What is Pick's disease?
Pick’s disease is a rare, progressive and irreversible form of dementia. Dementia means that the brain does not function normally and patients can have difficulty with language, behavior, cognition (thinking), judgment, and memory. Memory changes are seen in other forms of dementia like Alzheimer’s disease. Unlike Alzheimer’s which can affect many different parts of the brain, Pick’s disease only affects certain areas of the brain.
Language and neurological changes caused by Pick's disease include:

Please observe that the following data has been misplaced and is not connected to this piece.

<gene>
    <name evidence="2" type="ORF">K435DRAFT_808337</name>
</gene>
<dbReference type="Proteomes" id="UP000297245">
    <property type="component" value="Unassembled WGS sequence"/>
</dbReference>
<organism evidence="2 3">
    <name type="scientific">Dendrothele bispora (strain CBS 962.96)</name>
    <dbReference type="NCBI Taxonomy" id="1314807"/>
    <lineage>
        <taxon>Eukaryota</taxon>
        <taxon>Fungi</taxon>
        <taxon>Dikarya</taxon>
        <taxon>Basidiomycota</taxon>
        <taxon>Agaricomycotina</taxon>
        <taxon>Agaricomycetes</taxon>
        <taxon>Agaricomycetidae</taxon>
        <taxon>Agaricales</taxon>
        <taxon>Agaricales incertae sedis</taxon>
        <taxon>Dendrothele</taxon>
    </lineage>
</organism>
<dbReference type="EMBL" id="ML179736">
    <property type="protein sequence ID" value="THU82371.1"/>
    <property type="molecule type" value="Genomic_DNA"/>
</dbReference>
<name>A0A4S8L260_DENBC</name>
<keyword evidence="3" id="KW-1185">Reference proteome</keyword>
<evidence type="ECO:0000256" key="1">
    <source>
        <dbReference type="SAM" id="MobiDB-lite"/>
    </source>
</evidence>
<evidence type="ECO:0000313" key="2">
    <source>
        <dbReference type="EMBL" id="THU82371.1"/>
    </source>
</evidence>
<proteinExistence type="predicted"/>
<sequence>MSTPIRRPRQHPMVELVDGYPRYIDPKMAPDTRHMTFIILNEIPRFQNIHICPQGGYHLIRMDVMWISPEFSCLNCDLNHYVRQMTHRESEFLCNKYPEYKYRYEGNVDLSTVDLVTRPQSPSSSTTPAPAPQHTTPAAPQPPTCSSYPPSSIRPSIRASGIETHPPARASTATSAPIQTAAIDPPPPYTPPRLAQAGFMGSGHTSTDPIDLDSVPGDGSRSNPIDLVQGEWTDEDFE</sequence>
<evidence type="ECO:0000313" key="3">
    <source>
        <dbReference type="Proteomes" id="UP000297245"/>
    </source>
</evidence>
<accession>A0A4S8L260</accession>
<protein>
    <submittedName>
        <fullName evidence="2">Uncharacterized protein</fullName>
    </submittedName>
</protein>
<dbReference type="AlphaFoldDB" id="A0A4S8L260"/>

- decrease in writing or reading skills.
- “echoing,” or repeating what was just said.
- inability to speak, difficulty speaking, or trouble understanding speech.
- increased memory loss.
- physical weakness.
- shrinking vocabulary.
- trouble finding the right word.
What causes pick's disease?
Pick’s disease is caused by abnormal amounts or types of a nerve cell protein (tau) that is found in all nerve cells. This abnormal protein is call Pick bodies or Pick cells. Abnormal amounts or different types of this protein in the brain’s frontal and temporal lobe nerve cells causes degeneration of nerve cells which results in shrinkage = of the brain tissue.